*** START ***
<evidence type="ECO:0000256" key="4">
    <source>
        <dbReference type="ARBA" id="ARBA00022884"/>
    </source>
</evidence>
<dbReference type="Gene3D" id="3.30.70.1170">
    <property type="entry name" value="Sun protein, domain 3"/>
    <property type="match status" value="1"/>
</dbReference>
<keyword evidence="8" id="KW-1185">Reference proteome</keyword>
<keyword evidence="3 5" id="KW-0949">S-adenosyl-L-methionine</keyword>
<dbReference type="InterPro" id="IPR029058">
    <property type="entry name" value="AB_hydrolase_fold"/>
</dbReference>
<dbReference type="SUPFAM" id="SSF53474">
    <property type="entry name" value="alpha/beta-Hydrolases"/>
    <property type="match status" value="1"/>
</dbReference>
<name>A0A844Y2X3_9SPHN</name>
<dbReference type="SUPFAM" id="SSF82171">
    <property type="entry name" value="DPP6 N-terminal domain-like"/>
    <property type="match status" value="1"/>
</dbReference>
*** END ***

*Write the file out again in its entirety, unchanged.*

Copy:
<evidence type="ECO:0000256" key="4">
    <source>
        <dbReference type="ARBA" id="ARBA00022884"/>
    </source>
</evidence>
<dbReference type="Gene3D" id="3.30.70.1170">
    <property type="entry name" value="Sun protein, domain 3"/>
    <property type="match status" value="1"/>
</dbReference>
<keyword evidence="8" id="KW-1185">Reference proteome</keyword>
<keyword evidence="3 5" id="KW-0949">S-adenosyl-L-methionine</keyword>
<dbReference type="InterPro" id="IPR029058">
    <property type="entry name" value="AB_hydrolase_fold"/>
</dbReference>
<dbReference type="SUPFAM" id="SSF53474">
    <property type="entry name" value="alpha/beta-Hydrolases"/>
    <property type="match status" value="1"/>
</dbReference>
<name>A0A844Y2X3_9SPHN</name>
<dbReference type="SUPFAM" id="SSF82171">
    <property type="entry name" value="DPP6 N-terminal domain-like"/>
    <property type="match status" value="1"/>
</dbReference>